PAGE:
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Consider the $d$-dimensional FPE with constant diffusion coefficient, $$ \partial_t \rho = -\sum_{i=1}^d \partial_{\theta_i} (b_i(\theta) \rho) + \sum_{i,j}\partial_{\theta_i}\partial_{\theta_j}\rho \;\;\;\;\;\;\;\;\;\; (1) $$ which describes the evolving probability density $\rho(\theta,t)$ of a diffusing particle $\theta_t$ that follows the SDE $$ d\theta_t = b(\theta_t)dt + dW_t. $$

where the drift is $b(\theta) = (b_1(\theta), \dots, b_d(\theta))$.

Now, I'm wondering how we can reverse-engineer a coupled equation of this form from $d$ one-dimensional equations having dependent drifts, and then combine those as the marginals of $\rho$?

Suppose in each dimension $i=1,\dots,d$ we have the one-dimensional FPE where the drift in that dimension is the $i$th component of the drift, $b_i(\theta)$ (note that $b_i$ depends on the $d$-dimensional $\theta$). $$ \partial_t \rho_i = -\partial_{\theta_i}(b_i(\theta) \rho) + \partial^2_{\theta_i} \rho $$

If we assume independent marginals (i.e. $\rho = \prod_i \rho_i(\theta_i)$), the diffusion term $\sum_{i,j}\partial_{\theta_i}\partial_{\theta_j} \rho$ becomes $\sum_i \partial_{\theta_i}^2 \rho = \Delta \rho$ which seems fine, but the drift term seems to need some kind of product/chain rule for multiple dimensions?

If these equations can't be combined into the form (1), then this would imply that $d$ 1-dimensional FPEs with drifts in the same variable do not necessarily combine to one coupled $d$-dimensional FPE. Is this true?

Edit: the work I've done Let $\vec{\rho} = (\rho_1(\theta_1), \dots, \rho_d(\theta_d))$. Let $\partial_i$ denote $\partial_{\theta_i}$, and consider equation (1).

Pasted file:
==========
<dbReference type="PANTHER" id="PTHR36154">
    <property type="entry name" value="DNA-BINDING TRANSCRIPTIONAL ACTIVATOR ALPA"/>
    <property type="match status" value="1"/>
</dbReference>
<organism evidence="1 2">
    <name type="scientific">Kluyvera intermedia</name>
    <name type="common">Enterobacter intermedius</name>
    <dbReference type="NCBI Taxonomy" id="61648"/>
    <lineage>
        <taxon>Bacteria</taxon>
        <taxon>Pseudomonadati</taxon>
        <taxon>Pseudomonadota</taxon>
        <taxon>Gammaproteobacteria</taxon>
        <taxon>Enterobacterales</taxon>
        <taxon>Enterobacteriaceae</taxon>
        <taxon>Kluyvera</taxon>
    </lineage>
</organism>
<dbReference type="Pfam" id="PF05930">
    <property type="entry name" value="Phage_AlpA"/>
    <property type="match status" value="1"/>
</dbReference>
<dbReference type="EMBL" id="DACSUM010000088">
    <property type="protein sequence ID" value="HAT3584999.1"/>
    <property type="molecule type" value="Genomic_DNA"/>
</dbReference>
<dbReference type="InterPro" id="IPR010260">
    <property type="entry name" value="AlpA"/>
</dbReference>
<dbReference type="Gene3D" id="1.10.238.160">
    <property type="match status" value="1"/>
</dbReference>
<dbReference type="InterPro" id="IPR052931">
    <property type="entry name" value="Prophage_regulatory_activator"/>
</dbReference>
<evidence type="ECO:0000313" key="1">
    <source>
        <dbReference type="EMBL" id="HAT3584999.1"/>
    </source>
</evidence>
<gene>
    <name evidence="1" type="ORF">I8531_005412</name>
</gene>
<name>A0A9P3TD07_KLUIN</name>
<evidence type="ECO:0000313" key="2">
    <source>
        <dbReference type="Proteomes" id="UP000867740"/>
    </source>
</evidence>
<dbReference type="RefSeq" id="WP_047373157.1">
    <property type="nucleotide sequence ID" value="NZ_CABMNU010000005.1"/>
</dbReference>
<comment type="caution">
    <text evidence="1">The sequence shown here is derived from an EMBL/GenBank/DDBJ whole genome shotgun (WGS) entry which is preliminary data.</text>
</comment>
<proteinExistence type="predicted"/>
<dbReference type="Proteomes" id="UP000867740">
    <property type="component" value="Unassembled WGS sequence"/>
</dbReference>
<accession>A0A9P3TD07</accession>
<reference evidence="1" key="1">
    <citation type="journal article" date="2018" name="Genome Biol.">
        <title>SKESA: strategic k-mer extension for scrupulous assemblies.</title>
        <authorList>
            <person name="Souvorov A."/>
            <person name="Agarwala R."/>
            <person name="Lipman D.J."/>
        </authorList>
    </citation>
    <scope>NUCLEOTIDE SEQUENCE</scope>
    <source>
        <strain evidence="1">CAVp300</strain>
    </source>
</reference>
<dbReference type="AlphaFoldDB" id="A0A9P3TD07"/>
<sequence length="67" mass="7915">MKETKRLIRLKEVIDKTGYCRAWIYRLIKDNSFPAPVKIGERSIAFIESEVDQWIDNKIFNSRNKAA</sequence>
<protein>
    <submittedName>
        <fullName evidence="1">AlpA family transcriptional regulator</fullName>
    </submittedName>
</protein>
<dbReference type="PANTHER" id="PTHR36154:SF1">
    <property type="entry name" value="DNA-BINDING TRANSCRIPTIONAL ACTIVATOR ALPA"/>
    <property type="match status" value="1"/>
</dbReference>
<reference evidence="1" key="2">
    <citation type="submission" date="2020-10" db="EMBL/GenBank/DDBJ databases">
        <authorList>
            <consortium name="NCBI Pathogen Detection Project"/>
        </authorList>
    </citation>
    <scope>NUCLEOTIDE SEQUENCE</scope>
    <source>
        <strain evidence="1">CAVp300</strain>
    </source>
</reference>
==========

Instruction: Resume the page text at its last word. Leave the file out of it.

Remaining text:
LHS: $\partial_t \vec{\rho} = (\partial_t \rho_1, \dots, \partial_t\rho_d)$. Fine.

RHS term 2: $\sum_{i,j} \partial_{i,j} \rho = \sum_i \partial_i^2 \rho_i$ since $ \partial_{i,j} \rho = \partial_i (\partial_j \rho_j(\theta_j)) = 0$. Fine.

RHS term 1: \begin{align} -\sum_i \partial_i (b_i(\theta) \vec{\rho}) &= -\sum_i \Big(\partial_i b_i(\theta) \vec{\rho} - b_i(\theta) \partial_i \vec{\rho}\Big) \\ &=-(\rho_1, \dots, \rho_d) \Big( \sum_i \partial_i b_i(\theta) \Big) - (b_1(\theta) \partial_1\rho_1, \dots, b_d(\theta)\partial_d\rho_d) \end{align} now, the trouble comes with the term $\sum_i \partial_i b_i(\theta)$. Since $b_i(\theta) \in \mathbb{R}$, each $\partial_i b_i(\theta)$ is a constant. In the 1-dimensional FPE, each term should show up as $\rho_i\partial_i b_i(\theta)$ rather than $\rho_i\sum_i\partial_i b_i(\theta)$. Am I doing something wrong?

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  • $\begingroup$ I think what you mean is $b(X) = (b_{1}(X_{1},\dots,b_{d}(X_{d}))$; $\theta$ is a scalar, no? Also, what do you mean by "since $b_{i}(\theta) \in \mathbb{R}$, each $\partial_{i} b_{i}(\theta)$ is a constant"? $\endgroup$
    – user711689
    Commented Jul 18, 2021 at 3:00

1 Answer 1

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Okay, so it seems that my mistake was to consider each component of the $d$-dimensional equation, i.e. treating $\rho$ as $\rho(\theta) = (\rho_1, \dots, \rho_d)$ rather than treating it as $\rho = \prod_{i=1}^d \rho_i$. It turns out the 1D and $d$D coupled are equivalent. However I'm still not sure if this just happens to work out in this case, or if it's possible that we have $d$ 1D FPEs that don't work out to be a $d$D coupled FPE.

Anyways, recall that the 1D equation is $$\partial_t \rho_i = -\rho_i \partial_i b_i(\theta) - b_i \partial_i \rho_i + \partial_{\theta_i}^2 \rho_i$$

while the $d$D equation is \begin{align*} \partial_t \rho &= -\sum_{i=1}^d \partial_{\theta_i} (b_i(\theta) \rho) + \Delta \rho \\ &= -\sum_i \left(\partial_i b_i(\theta) \rho + b_i(\theta) \partial_i \rho \right) + \Delta \rho \\ &= -\rho \sum_i \partial_i b_i(\theta) - \sum_i b_i(\theta) \partial_i \rho + \sum_i \partial_i^2 \rho \end{align*}

Multiplying the 1D equation on both sides by $\prod_{j\neq i} \rho_j$ and summing over all $i$, we get \begin{align*} \partial_t\rho = \sum_i \big(\partial_t \rho_i \prod_{j\neq i} \rho_j\big) &= -\rho_i \partial_i b_i(\theta)\prod_{j\neq i} \rho_j - b_i \partial_i \rho_i \prod_{j\neq i} \rho_j + \partial_{\theta_i}^2 \rho_i \prod_{j\neq i} \rho_j \\ &= -\rho \sum_i \partial_i b_i(\theta) - \sum_i b_i(\theta) \partial_i \rho + \sum_i \partial_i^2 \rho \end{align*}

which is exactly equal to the $d$D equation.

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